FIG. 2 illustrates how a basic cell 100 is transformed into a logic cell 200 by adding extra patterns in metals to silicon contacts 202, metals to polysilicon contacts 204 and metal layer 206. The extra patterns in these material layers may be used to route the transistors to form logic functions such as a de-coupling capacitor shown in this FIG. 2. This routed logic cell is shown in contrast to a floated base cell 100 to shown the differences. Based on what the logic cell is, different patterns of routing in one or more material layers of silicon contacts 202, metals to polysilicon contacts 204 and metals 206 will be implemented according to schematic designs.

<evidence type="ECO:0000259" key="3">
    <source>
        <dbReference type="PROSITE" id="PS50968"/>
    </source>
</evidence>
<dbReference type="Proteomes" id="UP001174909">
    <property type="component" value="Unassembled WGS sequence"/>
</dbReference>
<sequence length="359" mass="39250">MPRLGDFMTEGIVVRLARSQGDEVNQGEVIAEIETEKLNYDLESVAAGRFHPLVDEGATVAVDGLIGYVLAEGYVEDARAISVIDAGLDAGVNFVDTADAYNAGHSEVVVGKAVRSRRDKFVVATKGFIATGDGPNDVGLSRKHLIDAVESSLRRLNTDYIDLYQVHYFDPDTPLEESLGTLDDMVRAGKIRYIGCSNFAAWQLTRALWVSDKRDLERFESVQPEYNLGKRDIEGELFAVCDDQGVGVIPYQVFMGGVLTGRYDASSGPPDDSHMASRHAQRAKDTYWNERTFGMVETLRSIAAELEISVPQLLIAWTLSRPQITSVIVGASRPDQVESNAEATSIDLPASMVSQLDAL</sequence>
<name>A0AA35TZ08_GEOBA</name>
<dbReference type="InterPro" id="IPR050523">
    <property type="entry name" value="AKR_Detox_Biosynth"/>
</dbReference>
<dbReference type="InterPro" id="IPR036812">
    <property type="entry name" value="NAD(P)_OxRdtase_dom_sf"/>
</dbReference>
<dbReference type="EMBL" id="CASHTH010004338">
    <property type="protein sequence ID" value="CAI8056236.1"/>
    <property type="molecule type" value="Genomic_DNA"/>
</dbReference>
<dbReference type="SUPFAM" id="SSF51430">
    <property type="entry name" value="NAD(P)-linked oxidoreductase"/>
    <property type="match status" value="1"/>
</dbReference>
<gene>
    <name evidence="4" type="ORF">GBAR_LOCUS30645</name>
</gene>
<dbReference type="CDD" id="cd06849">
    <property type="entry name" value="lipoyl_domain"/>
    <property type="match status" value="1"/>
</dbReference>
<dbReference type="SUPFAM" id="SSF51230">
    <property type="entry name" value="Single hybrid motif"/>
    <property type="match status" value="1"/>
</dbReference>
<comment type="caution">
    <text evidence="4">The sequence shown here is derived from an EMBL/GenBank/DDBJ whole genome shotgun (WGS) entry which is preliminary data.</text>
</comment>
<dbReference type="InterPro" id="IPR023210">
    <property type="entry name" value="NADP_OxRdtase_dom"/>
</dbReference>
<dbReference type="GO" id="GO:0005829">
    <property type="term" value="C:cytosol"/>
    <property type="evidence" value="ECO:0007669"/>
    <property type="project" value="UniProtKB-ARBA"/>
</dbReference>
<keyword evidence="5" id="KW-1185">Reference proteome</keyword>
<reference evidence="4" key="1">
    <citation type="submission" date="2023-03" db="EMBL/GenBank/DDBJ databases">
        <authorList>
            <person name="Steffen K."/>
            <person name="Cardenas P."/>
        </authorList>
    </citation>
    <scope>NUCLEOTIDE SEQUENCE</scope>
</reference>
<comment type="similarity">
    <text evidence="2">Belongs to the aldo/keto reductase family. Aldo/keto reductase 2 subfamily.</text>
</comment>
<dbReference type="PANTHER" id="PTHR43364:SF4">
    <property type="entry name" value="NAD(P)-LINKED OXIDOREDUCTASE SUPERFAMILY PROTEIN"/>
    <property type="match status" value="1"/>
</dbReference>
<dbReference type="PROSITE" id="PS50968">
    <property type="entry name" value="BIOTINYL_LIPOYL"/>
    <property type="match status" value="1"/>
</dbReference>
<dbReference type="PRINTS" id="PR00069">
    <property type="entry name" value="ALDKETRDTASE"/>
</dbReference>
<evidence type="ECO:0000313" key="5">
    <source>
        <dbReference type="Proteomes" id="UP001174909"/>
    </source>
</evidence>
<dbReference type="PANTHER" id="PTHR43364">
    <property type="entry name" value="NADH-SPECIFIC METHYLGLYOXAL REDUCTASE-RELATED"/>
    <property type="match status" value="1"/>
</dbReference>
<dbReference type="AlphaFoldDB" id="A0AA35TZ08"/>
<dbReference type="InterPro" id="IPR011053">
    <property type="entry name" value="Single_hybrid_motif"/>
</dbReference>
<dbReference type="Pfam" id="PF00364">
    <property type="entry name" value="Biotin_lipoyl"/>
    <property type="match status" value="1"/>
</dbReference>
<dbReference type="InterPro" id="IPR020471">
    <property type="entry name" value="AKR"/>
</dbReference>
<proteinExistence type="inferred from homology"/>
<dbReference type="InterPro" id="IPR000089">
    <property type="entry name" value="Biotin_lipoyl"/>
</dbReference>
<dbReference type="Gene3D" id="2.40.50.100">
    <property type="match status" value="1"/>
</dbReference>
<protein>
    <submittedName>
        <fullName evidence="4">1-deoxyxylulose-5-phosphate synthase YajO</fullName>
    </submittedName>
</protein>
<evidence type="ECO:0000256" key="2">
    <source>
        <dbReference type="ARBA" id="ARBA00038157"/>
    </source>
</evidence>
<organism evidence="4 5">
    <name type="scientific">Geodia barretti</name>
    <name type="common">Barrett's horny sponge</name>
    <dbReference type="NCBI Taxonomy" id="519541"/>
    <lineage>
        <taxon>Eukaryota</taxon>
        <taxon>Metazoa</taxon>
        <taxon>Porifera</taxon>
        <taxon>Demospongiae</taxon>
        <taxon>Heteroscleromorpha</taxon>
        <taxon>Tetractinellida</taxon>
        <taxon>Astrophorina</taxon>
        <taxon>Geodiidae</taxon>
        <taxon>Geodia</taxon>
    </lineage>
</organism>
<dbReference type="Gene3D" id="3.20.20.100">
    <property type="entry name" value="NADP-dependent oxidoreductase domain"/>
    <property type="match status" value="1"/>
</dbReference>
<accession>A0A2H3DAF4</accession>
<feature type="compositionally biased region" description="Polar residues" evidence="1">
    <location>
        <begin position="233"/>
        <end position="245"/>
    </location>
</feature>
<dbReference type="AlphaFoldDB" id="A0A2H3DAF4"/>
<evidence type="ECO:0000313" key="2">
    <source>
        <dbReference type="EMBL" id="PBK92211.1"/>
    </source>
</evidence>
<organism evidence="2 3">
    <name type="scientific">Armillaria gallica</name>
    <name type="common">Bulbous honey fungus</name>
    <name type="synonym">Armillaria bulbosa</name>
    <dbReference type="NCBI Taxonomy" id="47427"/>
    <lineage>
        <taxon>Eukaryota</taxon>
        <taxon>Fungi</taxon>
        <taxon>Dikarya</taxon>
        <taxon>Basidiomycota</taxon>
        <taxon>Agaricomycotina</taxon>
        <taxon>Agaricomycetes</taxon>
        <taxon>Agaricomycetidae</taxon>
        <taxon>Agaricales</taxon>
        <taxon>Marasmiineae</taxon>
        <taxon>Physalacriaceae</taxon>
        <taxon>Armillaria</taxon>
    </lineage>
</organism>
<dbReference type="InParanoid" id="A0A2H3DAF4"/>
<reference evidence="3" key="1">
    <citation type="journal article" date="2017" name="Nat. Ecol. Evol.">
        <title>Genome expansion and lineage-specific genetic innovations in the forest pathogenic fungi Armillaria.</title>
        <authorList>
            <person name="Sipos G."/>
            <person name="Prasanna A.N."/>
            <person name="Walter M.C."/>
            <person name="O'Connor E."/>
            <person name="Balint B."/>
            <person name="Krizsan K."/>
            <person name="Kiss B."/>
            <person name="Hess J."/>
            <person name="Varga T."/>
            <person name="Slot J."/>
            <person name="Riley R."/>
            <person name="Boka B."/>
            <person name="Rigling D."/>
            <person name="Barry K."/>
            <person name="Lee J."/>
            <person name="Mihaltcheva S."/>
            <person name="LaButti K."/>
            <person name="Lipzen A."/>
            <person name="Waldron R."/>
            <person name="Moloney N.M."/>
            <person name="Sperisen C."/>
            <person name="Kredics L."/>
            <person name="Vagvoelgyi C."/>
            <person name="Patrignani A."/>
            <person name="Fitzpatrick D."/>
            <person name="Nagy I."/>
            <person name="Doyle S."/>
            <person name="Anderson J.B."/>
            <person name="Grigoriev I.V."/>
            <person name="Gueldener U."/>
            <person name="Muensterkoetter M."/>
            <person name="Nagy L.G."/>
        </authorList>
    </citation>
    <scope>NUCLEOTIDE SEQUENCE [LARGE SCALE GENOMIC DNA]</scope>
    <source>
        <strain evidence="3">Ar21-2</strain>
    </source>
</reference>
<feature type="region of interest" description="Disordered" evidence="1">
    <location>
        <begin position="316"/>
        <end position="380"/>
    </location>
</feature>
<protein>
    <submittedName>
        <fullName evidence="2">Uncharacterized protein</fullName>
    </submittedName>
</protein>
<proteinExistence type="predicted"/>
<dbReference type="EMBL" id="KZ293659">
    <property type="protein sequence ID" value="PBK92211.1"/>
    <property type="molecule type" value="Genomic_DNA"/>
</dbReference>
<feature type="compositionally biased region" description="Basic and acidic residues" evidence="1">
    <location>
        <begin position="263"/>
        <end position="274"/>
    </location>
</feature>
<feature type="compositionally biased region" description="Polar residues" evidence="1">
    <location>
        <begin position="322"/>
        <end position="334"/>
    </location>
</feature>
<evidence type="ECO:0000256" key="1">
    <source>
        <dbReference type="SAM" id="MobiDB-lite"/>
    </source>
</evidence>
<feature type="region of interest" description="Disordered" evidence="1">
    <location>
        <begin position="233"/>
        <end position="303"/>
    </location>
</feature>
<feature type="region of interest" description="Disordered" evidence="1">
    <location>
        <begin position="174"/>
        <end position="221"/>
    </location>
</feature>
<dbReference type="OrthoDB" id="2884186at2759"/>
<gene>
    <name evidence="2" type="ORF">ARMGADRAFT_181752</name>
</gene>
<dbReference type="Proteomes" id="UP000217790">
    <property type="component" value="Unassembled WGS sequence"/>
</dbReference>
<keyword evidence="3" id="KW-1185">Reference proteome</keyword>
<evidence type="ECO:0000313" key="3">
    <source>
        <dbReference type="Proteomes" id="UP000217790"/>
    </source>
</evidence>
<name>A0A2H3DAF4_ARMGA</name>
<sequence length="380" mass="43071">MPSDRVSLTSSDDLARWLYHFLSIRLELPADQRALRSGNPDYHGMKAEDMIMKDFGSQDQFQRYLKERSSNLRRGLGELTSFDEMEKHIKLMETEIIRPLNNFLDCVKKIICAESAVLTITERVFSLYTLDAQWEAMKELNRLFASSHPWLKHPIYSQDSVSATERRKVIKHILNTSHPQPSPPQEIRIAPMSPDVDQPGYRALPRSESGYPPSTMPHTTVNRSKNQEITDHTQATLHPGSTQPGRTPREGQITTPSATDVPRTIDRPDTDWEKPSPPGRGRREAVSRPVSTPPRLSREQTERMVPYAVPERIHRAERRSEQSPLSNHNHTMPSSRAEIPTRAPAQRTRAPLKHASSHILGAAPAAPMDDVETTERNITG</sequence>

FIG. 3 illustrates a portion of a circuit layout 300 with base before and after the base cells have been altered to form logic cells in accordance with one embodiment of the present invention. The bottom section shows the portion of circuit before any ECO revision, and the top section shows the same portion of the circuit after the revision. The circuit 300 uses four routed logic cells, 302, 304, 306, and 308 in different locations, and has several un-routed base cells 310 arranged in spare regions as filler cells. Initially, the unused base cells may be used to preserve spaces to add flexibility in future ECO revision that might need additional transistors. When there is a need to make revision of the design, the base cells are to be altered by changing one or more layers of metals to silicon contacts 202, metals to polysilicon contacts 204 and metals 206. In this embodiment, logic cells 312, 314, 316, 318, 320, 322 may be made from the respective base cells 310.